To most outside observers, it’s astonishing that this fight for reproductive rights is still ongoing in the US. Pro-choice optimists might reasonably have expected this issue to have been resolved during Barack Obama’s presidency, when the pro-choice Democrats last had a majority in both houses of congress. But his administration failed to pass any federal legislation to protect abortion. Instead, he chose to rely on the limited protections granted by the 1973 Supreme Court ruling on Roe v Wade, which was overturned by conservative justices in 2022.


France on-track to constitutionalize abortion rights

By Claudia Colliva and Maya Szaniecki, CNN
Tue January 30, 2024

The French National Assembly has passed a historic bill that moves the country one step closer to enshrining the right to abortion in its constitution.

In a vote in the lower house of the French parliament on Tuesday, 493 lawmakers voted in favor of the bill, 30 against. The bill will now move to the Senate for debate and a vote and, if approved, a special body composed of both chambers of the parliament will meet again for its adoption.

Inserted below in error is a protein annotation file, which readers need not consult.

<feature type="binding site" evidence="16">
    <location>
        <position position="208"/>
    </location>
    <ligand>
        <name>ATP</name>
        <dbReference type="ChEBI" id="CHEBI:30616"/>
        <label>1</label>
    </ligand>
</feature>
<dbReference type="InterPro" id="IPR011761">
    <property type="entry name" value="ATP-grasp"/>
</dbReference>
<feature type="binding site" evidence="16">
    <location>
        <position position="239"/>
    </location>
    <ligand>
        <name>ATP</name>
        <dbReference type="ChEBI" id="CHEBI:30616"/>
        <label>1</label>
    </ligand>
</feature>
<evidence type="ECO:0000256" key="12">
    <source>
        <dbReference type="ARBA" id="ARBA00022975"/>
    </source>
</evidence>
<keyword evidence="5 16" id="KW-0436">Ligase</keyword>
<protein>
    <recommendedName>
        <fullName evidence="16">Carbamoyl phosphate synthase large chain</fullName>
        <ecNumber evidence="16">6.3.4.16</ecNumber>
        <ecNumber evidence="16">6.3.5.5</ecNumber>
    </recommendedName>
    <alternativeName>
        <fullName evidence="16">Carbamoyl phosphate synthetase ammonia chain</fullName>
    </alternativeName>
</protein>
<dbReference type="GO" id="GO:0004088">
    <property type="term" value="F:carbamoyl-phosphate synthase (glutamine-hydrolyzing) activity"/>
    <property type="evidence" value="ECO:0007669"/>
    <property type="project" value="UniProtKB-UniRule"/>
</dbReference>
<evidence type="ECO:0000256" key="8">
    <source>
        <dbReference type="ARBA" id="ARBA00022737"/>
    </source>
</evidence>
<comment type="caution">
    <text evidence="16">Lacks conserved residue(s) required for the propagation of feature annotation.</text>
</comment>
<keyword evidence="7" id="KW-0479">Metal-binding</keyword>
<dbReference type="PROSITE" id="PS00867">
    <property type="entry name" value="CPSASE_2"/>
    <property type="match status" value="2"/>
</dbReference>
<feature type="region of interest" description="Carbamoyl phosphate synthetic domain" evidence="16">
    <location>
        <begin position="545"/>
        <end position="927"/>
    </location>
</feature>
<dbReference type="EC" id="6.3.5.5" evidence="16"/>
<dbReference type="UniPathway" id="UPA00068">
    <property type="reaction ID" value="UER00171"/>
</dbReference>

3 key things Biden and Harris are missing in their election campaign on abortion

Can abortion alone secure Biden’s second term? The president is making it a centerpiece of his reelection bid, but activists want more.

By Annabel Rocha
January 26, 2024

The Biden-Harris Administration is making it clear that the backs of their bid for reelection is built on restoring Roe v. Wade, attempting to appeal to the 18% of voters who told NBC News that abortion was their top issue in the upcoming election in a Nov. 2023 survey.

Yesterday Biden issued an invitation to Texas mom Kate Cox to attend the State of Union Address in March. Cox made headlines after being forced to flee the state to seek abortion to terminate her life-threatening pregnancy, and is the first pregnant adult to sue for the right to have an abortion since Roe was enacted, according to the Texas Tribune.